Newspaper article THE JOURNAL RECORD

Governor, Legislature Reach Budget Agreement

Newspaper article THE JOURNAL RECORD

Governor, Legislature Reach Budget Agreement

Article excerpt

Republican Gov. Frank Keating and leaders of the Democrat- controlled Legislature have reached a budget agreement that will give Keating some of his targeted tax cuts while breaking into the state Rainy Day Fund to reimburse growing school districts.

The state will use $22.7 million -- the maximum allowed by law -- from the state's Constitutional Reserve, or Rainy Day, Fund to pay for specific needs, including what state leaders are calling a permanent fix for the on-going issue of school mid-term adjustments.

In turn for the agreement on expenditures, the state's low-income retirees, heirs to farms and businesses, investors in agricultural processing ventures and oil producers will enjoy tax relief of $5.2 million during the fiscal year that begins July 1.

The tax cut agreement will cost the state $40 million a year when the impact is annualized.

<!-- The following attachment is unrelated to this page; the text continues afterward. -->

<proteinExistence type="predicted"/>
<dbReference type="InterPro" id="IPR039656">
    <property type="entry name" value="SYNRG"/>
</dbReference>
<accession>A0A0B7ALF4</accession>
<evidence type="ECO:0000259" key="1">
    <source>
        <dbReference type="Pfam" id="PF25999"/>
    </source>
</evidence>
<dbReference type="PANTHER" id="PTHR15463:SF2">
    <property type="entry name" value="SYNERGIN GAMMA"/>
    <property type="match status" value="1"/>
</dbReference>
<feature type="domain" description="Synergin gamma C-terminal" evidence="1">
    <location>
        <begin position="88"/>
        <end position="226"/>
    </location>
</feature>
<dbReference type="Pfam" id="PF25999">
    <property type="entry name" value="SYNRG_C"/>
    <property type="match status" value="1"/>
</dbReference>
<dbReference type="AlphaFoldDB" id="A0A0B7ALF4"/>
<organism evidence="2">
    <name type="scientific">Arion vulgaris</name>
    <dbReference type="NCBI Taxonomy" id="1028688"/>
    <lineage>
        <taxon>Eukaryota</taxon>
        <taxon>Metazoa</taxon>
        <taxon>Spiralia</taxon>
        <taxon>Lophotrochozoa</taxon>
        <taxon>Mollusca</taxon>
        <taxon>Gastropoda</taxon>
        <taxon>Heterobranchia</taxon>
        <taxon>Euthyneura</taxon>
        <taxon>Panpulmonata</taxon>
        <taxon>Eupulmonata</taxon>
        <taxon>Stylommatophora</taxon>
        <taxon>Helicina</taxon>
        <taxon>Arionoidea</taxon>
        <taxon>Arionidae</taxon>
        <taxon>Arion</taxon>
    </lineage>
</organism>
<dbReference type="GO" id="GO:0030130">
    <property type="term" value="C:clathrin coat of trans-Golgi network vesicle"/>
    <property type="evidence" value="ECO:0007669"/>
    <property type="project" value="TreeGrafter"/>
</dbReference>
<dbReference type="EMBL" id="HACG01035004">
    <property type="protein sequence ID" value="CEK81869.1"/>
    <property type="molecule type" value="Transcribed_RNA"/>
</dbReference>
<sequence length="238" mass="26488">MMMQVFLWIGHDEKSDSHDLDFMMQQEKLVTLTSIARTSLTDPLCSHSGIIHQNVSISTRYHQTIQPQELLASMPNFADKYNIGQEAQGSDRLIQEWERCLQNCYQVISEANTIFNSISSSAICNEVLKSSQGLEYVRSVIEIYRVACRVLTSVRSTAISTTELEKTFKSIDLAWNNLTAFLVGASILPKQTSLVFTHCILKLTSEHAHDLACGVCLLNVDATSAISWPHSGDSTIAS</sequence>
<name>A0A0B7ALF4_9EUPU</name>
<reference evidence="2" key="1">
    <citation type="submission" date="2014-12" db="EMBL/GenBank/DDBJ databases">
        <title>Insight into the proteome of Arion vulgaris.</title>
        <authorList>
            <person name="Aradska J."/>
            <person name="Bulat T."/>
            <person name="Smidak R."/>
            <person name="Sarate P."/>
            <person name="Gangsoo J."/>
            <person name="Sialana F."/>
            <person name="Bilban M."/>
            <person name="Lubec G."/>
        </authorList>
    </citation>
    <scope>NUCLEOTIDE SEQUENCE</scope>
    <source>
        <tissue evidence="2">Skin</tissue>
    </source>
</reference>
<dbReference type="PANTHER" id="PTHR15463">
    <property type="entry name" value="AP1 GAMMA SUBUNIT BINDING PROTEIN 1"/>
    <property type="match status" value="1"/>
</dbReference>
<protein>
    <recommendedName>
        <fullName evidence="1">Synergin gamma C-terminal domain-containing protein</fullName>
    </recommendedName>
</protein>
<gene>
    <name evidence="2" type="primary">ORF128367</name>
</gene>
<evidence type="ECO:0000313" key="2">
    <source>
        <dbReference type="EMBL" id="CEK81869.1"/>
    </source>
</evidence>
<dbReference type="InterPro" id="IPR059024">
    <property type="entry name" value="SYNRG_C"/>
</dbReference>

The agreement includes the "largest tax cut in Oklahoma history," Keating said.

A third leg of the agreement provides $17 million for rural economic development, including $7.5 million for rural highways, roads and bridges, $4.5 million for projects through the state Water Resources Board and $5 million for a new program -- the Rural Economic Assistance Plan.

The tax cuts include raising the state estate tax exemption from $175,000 to $600,000 -- the same as the federal estate tax exemption -- tax incentives for investing in agricultural processing facilities, gross production tax relief on marginal energy wells and extending the $5,500 income tax exemption, now enjoyed by public-sector retirees, to private-sector retirees with taxable income of $25,000 or less.

The agreement includes $42 million, a mix of Rainy Day and general revenue monies, for growing school districts during three years.

Beginning in the 1997-98 school year, state aid would be based on current year growth and chargeable formula. Student movement from district to district would be tracked, and funds would be set aside for mid-term adjustments based on average daily membership.

State leaders hope those measures will provide a permanent solution to providing state money for school districts that grow mid- term.

"We want to see this not a nagging controversy every legislative session," Keating said. …

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